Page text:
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What Are the Dangers of DGL Licorice?

author image Karyn Maier
Karyn Maier is a seasoned columnist and feature writer. Since 1992, her work has appeared in Mother Earth News, The Herb Quarterly, Parenting, Club Mom and in many other print and digital publications. She is also the author of five books, including "50 Simple Ways to Pamper Your Baby."
What Are the Dangers of DGL Licorice?
DGL licorice interferes with several other drugs, such as insulin. Photo Credit Creatas Images/Creatas/Getty Images

Licorice is an herb that lends flavor to many foods and beverages. The plant's roots are used in traditional medicine to treat a wide variety of disorders, including gastrointestinal complaints, bronchitis, tuberculosis, malaria, osteoarthritis, liver disease, systemic lupus erythematosus and chronic fatigue syndrome. However, while licorice contains beneficial phytochemicals, it also contains glycyrrhizic acid, which is associated with side effects. To counter this, a modified form of the botanical medicine, known as deglycyrrhizinated licorice, or DGL licorice, is available. Although considered safer, DGL licorice may still pose certain health risks.

Allergic Reactions

According to InteliHealth.com, you should not use licorice or DGL licorice if you have a known allergy to other plants in the Fabaceae family, also known as the pea or legume family. Common symptoms of an allergic reaction include hives or rash, swelling of the extremities or tongue and difficulty breathing.

Existing Conditions

The University of Maryland Medical Center says that even though most side effects are attributed to high doses of licorice or preparations in which the glycyrrhizic acid content has not been removed, you should also avoid DGL licorice if you have a history of diabetes, edema, high blood pressure, or heart, kidney or liver disease.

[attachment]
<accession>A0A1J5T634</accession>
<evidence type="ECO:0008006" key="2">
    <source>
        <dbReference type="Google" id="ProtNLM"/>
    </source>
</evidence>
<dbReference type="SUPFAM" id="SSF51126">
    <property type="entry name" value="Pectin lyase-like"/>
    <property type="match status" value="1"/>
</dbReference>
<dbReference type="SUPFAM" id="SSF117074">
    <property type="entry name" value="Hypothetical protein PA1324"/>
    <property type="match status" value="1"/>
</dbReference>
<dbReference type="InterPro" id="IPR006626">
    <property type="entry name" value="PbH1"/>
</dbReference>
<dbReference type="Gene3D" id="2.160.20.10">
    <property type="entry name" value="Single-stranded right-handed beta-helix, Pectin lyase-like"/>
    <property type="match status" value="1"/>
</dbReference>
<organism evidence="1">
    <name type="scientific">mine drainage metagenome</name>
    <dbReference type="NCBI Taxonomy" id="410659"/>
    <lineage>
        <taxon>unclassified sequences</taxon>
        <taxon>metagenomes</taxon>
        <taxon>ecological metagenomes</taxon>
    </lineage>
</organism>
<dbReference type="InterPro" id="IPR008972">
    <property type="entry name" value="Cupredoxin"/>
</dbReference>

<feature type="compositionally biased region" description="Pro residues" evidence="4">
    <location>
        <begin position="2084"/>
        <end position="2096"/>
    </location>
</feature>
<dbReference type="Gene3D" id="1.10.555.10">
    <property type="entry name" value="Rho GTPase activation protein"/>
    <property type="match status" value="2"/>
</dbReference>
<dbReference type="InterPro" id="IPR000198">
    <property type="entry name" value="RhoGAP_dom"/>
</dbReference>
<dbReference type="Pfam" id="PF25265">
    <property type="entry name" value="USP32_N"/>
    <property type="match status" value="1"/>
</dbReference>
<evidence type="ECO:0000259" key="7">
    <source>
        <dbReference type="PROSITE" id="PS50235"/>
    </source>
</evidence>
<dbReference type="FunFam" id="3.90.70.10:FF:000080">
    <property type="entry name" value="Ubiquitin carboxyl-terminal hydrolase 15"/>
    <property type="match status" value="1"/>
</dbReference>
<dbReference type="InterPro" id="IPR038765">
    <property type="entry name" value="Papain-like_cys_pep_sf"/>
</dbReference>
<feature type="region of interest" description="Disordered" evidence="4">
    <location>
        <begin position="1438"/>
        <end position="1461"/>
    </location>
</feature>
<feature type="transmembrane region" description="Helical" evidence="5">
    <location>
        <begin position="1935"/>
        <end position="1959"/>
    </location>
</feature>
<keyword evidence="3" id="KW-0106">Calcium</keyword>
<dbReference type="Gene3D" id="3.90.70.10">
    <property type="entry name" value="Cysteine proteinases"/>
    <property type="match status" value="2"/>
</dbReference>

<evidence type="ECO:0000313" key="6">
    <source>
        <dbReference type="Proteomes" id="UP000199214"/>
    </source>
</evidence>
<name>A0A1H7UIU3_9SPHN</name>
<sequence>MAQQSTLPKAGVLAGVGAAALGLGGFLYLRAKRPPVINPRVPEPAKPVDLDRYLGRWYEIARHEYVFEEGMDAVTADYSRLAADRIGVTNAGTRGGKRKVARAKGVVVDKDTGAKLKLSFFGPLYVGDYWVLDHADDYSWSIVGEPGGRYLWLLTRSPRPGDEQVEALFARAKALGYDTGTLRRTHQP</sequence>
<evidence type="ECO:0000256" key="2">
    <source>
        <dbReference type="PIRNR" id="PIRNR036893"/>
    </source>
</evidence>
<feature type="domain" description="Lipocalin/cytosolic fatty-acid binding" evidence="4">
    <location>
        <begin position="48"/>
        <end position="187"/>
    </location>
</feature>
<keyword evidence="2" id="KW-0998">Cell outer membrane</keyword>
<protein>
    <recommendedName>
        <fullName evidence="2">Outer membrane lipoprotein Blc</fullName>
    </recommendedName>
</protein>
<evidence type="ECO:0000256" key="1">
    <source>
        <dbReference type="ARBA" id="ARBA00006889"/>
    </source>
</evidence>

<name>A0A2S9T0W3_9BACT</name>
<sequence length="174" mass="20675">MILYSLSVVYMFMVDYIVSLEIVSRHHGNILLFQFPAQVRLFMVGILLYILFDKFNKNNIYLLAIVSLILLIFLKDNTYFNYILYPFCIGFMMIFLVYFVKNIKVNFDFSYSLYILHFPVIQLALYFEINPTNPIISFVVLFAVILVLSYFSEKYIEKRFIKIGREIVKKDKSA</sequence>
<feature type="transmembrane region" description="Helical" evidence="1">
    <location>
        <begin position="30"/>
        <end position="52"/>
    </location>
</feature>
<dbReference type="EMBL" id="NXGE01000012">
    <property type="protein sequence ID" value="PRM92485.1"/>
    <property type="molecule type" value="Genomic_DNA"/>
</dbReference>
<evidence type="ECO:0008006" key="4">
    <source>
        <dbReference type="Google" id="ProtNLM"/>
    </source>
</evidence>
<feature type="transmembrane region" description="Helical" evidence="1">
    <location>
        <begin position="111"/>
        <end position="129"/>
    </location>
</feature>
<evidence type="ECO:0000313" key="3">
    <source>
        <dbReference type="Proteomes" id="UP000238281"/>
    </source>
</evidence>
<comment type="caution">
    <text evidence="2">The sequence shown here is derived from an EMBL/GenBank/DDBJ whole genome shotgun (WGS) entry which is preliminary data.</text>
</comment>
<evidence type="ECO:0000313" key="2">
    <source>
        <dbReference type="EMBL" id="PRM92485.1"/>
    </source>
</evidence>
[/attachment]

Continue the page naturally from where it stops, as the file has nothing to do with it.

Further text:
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Hormonal Effects

Licorice compounds may behave like adrenal hormones in the body, such as estrogen and testosterone. This means that all licorice preparations should be avoided by women with a hormone-driven condition, such as breast, uterine or ovarian cancer or endometriosis or uterine fibroids, and by men who have low testosterone levels. This also means that licorice, including DGL licorice, may reduce the effectiveness of hormone replacement therapy and birth control pills.

Herb-Drug Interactions

Both whole licorice and deglycyrrhizinated licorice interfere with many other medications, including diuretics, diabetes drugs, MAO inhibitors and corticosteroids. There is an increased risk of bleeding associated with the conjunctive use of licorice and pain relievers, high-blood pressure and blood-thinning medications and drugs used to treat heart conditions, such as digoxin, amiodarone and erythromycin.

Other Safety Considerations

The German Commission E, the European equivalent of the U.S. Food and Drug Administration, suggests limiting licorice supplementation to six weeks, unless otherwise directed by a healthcare practitioner experienced in botanical medicine. However, this herb is not suitable for children or pregnant or lactating women because of the potential hormonal effects. If you have an existing medical condition or take any medications, check with your doctor before using DGL licorice.

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